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Detroit's average power, lack of baserunning hurts in getting the run home

Austin Jackson is tagged out by Matt Wieters -- eventually. Does baserunning hurt the Tigers in scoring runs?
Austin Jackson is tagged out by Matt Wieters -- eventually. Does baserunning hurt the Tigers in scoring runs?

We know RBIs are a flawed stat. Give the same player more runners in scoring position, and he'll drive in more runs. Take away runners in scoring position, and he'll drive in fewer runs.

We also know that a reciting of the team's batting average with runners in scoring position only tells a small bit of the story. Batting average is kind of a flawed stat to begin with, and hits don't always result in runs.

Last week, I made a chart and told a few stats about how the Tigers do with runner in scoring position. As fans, we think they do awful. But actually, they tend to hit pretty well, get on base pretty well, and have an above-average slugging percentage. Still, that doesn't feel like it tells the story, does it? The Tigers just don't seem to get those runners home nearly as much as they should, do they?

So over the weekend I took it a step farther. Using Baseball Prospectus' stats, I decided to explore OBI. That is, "Others Batted In." A player with 60 RBI but 20 HR is batting himself in a third of the time. Take away the RBIs from driving yourself in with a home run, and you have Others Batted In. So the player from the example has 60 RBI but 40 OBI. Pretty simple. Baseball Prospectus takes it a step further by recording what bases the runners were on and whether those runners scored. Using that, you can check what percentage of the time a player or team gets the runner home from each base and overall.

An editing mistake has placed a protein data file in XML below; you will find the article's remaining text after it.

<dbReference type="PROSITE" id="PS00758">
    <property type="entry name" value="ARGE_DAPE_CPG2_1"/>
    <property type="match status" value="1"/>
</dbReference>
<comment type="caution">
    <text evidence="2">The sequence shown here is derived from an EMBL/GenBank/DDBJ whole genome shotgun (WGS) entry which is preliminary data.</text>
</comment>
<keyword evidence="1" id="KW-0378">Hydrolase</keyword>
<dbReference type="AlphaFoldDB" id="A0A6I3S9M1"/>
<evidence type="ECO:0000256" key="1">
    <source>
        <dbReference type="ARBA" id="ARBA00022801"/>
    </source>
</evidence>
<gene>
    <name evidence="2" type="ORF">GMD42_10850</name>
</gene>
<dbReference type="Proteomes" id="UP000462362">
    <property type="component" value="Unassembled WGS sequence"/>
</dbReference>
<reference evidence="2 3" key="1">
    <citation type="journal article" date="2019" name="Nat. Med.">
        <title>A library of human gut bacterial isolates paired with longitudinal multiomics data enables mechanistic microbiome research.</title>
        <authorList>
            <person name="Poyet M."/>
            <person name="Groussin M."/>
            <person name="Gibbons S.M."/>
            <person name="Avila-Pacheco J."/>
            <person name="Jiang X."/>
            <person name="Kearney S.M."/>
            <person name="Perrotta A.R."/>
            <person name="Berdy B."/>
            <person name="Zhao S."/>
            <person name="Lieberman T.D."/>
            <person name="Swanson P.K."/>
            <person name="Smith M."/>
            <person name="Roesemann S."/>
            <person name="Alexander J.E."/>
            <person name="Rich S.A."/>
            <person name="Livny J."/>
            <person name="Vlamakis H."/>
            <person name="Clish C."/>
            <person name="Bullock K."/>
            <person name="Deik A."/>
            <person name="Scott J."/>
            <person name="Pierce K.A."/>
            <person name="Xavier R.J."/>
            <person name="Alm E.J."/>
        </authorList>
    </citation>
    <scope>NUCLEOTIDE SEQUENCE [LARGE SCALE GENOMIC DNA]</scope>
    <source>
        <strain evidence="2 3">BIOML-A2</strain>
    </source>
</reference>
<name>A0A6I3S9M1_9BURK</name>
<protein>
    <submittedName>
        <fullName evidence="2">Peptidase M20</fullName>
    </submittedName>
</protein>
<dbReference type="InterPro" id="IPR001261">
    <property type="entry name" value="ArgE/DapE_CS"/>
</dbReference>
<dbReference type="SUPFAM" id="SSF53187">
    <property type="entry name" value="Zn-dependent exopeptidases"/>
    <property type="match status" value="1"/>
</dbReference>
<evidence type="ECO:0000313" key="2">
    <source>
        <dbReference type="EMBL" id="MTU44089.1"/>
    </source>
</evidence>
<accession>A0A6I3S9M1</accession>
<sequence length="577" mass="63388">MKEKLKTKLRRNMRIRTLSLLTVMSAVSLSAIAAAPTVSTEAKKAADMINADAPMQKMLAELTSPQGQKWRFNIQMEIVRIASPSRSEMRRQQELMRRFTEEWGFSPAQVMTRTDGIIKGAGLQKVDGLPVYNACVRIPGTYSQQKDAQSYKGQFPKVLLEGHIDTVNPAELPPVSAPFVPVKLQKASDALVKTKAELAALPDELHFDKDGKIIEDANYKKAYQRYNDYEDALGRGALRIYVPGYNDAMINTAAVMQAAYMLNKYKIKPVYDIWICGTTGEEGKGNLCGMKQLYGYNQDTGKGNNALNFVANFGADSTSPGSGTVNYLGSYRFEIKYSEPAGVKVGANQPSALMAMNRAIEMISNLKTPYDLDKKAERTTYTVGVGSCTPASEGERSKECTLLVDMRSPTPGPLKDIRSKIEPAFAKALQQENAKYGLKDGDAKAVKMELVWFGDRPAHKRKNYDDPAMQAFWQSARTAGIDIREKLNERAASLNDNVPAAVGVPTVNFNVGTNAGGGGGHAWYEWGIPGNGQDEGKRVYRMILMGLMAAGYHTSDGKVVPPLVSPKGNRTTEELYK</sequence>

It took a bit of elbow grease, but I calculated how each team in the AL did with runners on base, and how each of the Tigers did as well. The average AL team gets runners home from any base is 13.97% of the time; the Tigers 13.34%. So they're actually a below average team. Another example: Victor Martinez, Jhonny Peralta and Alex Avila are the three best in Detroit at getting the runner home from third, ranging from 55.8% for Martinez to 42.3% for Avila.

Two key reasons the Tigers don't perform quite as well they could are explained by the fact they have league-average power and below-average baserunning. In short, if you've got a runner at first base, you get him home with power. If you've got a runner at second base, baserunning ability helps explain whether or not he scores. The Tigers are exactly league average when it comes to ISO, but they're significantly worse than average in baserunning. So they don't get the run home as well as they could.